The Moon will enter the Earth’s penumbral shadow at 4:51am, so get up early!  At 5:48am, the Moon begins to enter the Earth’s umbral shadow marking the beginning of the partial lunar eclipse.  The total lunar eclipse, when the Moon is fully encased in the Earth’s umbral shadow, begins at 6:51am and reaches the center of the umbra at 7:25am, a mere three minutes before moonset.

Although we won’t be able to see the entire eclipse event, we will get to see the beginning partial eclipse and the first half of the total eclipse.  It does have a benefit for the photographically minded.  With the eclipse happening near moonset, we will see the eclipsed moon behind familiar landmarks.  This provides an opportunity to make some really engaging photographs.

You can see the full timing details at

We will have our own photographs to share after the eclipse, but we welcome your contributions as well.  Share you images in the comments section below or on our Facebook page,

Evening With The Stars – Yes, there WILL be a 2013

Presents an

“Yes! There Will Be a 2013”

Saturday, October 20th at 7pm
Craig Auditorium, GEB 233

Professors William Koch and Doug Patterson debunk many of the rumors and myths surrounding the supposed End of the World scheduled for December 21, 2012.

Following the talk, and weather permitting, Profs. Koch and Patterson will lead an observation of the Night Sky at the Paul Tebbe Observatory atop the CLB.  Notable items that will be visible are

The Moon
The Ring Nebula
The Great Cluster of Hercules
The Andromeda Galaxy

For more information, contact
Prof. William Koch at, 913-469-8500 x3725
Prof. Doug Patterson at, 913-469-8500 x4268

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Huge Crowds Come to See the Venus Transit

Photo by Josh Randel
Venus making its way across the face of the Sun imaged by former JCCC Astronomy student Josh Randel using his Nikon D80 and one of our 8" Celestron SCTs using a mirrored glass solar filter.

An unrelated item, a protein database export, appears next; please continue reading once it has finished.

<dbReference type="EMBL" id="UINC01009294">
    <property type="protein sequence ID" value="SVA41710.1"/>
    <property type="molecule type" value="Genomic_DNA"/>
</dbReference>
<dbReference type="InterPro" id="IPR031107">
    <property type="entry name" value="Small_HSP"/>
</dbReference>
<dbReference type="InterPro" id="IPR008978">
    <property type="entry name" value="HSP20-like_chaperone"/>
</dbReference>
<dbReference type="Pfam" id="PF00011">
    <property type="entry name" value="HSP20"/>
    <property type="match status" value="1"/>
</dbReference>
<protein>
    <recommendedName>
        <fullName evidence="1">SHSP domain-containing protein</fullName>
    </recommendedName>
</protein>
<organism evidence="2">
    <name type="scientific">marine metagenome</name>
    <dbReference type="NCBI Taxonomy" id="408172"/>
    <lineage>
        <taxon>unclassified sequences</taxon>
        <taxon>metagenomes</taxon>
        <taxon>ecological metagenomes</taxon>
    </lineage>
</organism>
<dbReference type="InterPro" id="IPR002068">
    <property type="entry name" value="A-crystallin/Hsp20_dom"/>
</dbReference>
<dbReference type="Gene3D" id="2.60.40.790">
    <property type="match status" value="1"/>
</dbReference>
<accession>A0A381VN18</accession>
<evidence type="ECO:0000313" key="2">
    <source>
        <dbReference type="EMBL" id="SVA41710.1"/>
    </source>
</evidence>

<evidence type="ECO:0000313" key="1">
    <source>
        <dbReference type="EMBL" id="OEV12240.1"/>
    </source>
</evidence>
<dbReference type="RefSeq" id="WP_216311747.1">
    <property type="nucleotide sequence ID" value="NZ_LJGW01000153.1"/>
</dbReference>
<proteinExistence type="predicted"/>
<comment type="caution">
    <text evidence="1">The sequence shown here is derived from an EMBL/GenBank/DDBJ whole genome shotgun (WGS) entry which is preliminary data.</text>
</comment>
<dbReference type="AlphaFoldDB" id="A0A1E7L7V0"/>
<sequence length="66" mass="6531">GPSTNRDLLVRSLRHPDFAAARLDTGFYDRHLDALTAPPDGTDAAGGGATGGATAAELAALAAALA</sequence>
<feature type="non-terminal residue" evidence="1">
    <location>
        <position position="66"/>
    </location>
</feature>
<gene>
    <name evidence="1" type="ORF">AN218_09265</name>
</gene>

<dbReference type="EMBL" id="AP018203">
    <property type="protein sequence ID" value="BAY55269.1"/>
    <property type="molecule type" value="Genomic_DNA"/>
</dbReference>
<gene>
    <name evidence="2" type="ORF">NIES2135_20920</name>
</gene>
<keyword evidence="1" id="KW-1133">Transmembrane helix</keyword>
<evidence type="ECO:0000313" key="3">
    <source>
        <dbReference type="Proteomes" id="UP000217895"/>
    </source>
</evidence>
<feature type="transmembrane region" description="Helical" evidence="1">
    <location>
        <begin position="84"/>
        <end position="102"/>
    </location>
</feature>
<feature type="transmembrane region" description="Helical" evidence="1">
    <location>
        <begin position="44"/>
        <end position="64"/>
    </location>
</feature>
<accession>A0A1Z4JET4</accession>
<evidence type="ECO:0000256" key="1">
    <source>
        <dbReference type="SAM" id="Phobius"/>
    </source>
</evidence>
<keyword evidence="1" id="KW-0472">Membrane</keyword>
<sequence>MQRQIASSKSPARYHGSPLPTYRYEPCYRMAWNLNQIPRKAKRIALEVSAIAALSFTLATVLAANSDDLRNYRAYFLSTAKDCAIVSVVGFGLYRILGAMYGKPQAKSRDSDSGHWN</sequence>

Our public open house for the Transit of Venus was surprising for a few different reasons. First, we had clear skies! Usually, when we plan a public observing events, that’s the signal for clouds to rush in from all directions and hover over the Paul Tebbe Observatory. Our second surprise after having clear skies was to have hundreds of people lined up to take a look at the Sun and Venus! Normally, we have a 50 or so people turn out for one of our events. For this past Spring’s Evening With The Stars program, we were elated to have 150 people come out. This past Tuesday, we EASILY had double that number if not more! People from the college and the community lined up down the stairwell from the roof and all the way down the hall on the 4th floor of the CLB, and all evening long, the line never shrank!

Photo by Don Bishop
A youngster taking a rare look at Venus and the Sun through our 12" Meade SCT. --Photo by Don Bishop
We apologize to those who weren’t able to make it to the roof before sunset, but for those who did, we got to see a fantastic and rare sight, Venus eclipsing the Sun! Venus is nearly as large as the Earth, and nearly four times the size of our Moon, but since it’s much further away from us, it’s angular size in the sky is much smaller than the Moon’s so when Venus passed directly between us and the Sun, it didn’t block the entire disc of the Sun, but only a part of it. Since Venus doesn’t orbit in precisely the same plane around the Sun as the Earth, it’s very rare that Venus ever passes directly between us and the Sun. Usually, Venus misses the Sun by a degree or two, but when the geometry is just right, we’re treated to a transit event like we were able to witness last Tuesday evening.

The dark disc of Venus passing across the face of the Sun wasn’t the only thing that visitors were able to see when they came to the Paul Tebbe Observatory. With the two different types of filters we were using to observe the Sun, we were able to see a number of sunspots, and some solar prominences, hydrogen and helium gas caught up in large magnetic arcs above the solar surface. After sunset, many stayed around and were able to see Mars and Saturn through the telescopes as well as the double-star Alberio.